“The idea that we don’t have the fiscal capacity for these smart investments is nonsense,” Cartensen said. “And if people don’t want to do it to be nice, tell them to look at the investments and the rate of return.”
Greenberg agreed. “Besides the moral case against poverty, there’s a strong economic case – when children grow up in persistent poverty, it diminishes their life chances, and it hurts our economy as a whole.” Indeed Economist Harry Holzer estimates the cost of sustained childhood poverty as approximately $500 billion dollars per year – about 4 percent of GDP – roughly evenly divided between lowered productivity, increased health care costs, and increased crime-related costs. Holzer took a conservative approach, examining a set of variables that are readily quantifiable. Even a Republican scholar testifying before Congress called Holzer’s study “superb.”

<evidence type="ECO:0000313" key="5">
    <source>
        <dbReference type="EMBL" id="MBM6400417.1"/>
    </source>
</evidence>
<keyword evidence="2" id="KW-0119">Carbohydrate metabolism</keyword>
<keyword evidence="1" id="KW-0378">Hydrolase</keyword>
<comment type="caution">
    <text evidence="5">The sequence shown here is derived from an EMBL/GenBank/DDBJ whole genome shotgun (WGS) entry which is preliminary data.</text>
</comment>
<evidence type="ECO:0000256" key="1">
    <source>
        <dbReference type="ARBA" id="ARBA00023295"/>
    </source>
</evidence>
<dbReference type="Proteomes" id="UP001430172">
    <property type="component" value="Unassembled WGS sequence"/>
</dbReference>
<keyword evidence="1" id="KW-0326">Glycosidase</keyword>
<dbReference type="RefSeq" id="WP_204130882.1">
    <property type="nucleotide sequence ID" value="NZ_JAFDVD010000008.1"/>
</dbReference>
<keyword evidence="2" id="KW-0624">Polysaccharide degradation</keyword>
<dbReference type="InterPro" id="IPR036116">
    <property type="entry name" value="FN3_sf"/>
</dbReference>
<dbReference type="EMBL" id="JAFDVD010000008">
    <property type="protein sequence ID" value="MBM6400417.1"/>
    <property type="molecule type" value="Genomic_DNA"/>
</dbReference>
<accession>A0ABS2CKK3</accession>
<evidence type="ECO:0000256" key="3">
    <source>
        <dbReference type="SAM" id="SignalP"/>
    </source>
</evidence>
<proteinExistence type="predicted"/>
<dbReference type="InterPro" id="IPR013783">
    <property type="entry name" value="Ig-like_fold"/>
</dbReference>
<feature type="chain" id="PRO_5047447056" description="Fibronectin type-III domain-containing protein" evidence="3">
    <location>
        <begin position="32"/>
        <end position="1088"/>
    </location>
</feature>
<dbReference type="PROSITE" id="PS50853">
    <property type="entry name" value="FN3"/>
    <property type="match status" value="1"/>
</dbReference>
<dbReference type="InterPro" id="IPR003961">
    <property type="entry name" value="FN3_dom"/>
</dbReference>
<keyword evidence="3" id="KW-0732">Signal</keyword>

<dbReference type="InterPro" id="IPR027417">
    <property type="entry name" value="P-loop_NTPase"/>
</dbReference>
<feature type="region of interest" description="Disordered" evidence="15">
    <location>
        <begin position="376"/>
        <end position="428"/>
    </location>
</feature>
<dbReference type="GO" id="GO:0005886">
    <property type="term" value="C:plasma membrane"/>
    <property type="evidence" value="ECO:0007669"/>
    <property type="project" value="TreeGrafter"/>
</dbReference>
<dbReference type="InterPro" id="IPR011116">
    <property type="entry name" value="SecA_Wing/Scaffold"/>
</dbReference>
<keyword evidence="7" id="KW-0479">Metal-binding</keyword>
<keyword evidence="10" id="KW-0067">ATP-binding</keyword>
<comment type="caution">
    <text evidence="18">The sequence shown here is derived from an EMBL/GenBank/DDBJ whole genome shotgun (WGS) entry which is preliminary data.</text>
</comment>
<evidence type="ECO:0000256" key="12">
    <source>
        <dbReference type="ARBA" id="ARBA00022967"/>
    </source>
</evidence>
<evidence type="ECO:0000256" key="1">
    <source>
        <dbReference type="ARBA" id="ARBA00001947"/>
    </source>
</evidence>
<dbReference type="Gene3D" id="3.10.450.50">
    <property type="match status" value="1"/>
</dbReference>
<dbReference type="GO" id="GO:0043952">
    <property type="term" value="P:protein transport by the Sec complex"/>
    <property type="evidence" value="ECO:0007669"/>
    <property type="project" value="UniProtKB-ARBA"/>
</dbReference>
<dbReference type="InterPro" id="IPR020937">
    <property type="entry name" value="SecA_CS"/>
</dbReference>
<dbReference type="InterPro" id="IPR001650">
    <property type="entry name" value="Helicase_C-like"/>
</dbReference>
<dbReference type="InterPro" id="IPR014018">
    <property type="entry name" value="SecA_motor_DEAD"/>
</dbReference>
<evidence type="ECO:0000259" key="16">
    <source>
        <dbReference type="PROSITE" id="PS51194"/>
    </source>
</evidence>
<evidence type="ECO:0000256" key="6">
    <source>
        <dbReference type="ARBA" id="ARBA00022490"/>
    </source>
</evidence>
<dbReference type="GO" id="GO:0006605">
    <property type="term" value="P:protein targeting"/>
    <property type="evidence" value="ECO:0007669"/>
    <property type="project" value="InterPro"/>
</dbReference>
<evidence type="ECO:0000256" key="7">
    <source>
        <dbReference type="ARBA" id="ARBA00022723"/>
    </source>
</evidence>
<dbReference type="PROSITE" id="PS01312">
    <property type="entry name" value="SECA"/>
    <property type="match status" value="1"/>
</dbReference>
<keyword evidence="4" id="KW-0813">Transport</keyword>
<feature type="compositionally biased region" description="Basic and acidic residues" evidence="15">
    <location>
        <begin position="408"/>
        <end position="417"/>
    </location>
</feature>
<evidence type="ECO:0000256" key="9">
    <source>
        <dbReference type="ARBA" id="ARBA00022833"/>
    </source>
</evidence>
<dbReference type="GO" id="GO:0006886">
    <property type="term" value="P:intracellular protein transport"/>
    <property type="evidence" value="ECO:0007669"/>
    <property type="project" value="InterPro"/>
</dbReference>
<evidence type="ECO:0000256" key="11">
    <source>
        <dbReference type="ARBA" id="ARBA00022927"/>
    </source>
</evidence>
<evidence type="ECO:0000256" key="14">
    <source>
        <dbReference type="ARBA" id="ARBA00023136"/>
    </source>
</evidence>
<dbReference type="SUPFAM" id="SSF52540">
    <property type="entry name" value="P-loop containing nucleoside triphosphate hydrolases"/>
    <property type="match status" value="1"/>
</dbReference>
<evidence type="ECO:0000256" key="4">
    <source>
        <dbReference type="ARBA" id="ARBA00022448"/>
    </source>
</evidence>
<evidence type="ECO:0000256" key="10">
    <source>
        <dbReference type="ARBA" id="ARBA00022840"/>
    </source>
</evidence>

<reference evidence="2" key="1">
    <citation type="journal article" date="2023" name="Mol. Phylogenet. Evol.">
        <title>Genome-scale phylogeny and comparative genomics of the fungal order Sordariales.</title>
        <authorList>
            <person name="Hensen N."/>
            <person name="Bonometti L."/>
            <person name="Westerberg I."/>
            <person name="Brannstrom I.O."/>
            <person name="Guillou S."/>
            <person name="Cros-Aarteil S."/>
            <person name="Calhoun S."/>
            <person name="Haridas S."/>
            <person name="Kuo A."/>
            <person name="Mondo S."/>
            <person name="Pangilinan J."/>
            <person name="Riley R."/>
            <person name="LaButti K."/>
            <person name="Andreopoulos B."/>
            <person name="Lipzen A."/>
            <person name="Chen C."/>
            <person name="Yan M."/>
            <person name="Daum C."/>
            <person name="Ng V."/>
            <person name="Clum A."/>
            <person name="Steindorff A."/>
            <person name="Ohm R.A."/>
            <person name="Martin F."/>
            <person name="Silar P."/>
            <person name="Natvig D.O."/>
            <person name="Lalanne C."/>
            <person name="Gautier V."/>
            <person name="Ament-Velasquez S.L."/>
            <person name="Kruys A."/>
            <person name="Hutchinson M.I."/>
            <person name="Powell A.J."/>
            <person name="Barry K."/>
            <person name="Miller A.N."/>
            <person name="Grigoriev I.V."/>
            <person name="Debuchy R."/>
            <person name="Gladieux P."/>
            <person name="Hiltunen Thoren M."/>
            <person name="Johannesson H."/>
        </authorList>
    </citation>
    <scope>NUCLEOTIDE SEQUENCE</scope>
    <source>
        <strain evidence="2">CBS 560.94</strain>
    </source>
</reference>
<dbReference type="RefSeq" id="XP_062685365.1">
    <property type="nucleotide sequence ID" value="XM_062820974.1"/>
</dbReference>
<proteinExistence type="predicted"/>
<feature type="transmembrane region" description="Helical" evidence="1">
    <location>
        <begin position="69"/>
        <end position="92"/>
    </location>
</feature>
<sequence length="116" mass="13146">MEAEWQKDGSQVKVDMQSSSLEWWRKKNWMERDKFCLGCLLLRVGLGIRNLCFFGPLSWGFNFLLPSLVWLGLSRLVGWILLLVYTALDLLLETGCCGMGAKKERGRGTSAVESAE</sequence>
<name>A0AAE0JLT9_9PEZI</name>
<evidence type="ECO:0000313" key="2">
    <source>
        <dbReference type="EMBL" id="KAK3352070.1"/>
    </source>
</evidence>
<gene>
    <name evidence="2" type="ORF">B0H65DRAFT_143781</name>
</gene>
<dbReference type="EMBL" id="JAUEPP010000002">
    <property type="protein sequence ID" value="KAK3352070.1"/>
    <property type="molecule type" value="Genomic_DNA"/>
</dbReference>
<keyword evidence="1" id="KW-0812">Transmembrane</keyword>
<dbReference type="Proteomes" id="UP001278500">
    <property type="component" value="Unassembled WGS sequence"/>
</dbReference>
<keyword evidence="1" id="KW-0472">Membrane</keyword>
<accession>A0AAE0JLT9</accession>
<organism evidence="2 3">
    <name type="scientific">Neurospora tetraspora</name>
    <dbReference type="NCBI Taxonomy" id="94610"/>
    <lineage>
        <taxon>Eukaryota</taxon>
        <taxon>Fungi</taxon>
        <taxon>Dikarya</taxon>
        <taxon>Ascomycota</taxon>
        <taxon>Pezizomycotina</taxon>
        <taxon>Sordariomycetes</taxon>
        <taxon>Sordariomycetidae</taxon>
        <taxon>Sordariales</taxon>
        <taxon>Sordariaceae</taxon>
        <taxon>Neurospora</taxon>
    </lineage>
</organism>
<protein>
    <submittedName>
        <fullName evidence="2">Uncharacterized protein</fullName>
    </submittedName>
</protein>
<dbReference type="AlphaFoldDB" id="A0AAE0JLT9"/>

One area where Connecticut has had some success – success now threatened by the Bush administration’s war on government-assisted children’s healthcare – is with its State Children’s Health Insurance Program (S-CHIP), Husky B. Currently, the federal government funds sixty cents on the dollar, and the program allows Connecticut to subsidize healthcare for children up to 300 percent of the federal poverty line ($51,510 per year for a family of three). These are working families who don’t receive healthcare from employers and can’t afford to buy it themselves, and who are an accident or illness away from poverty. The Republican cuts would lead to kids losing healthcare and families turning to emergency rooms, thus raising healthcare costs for the public in the long run.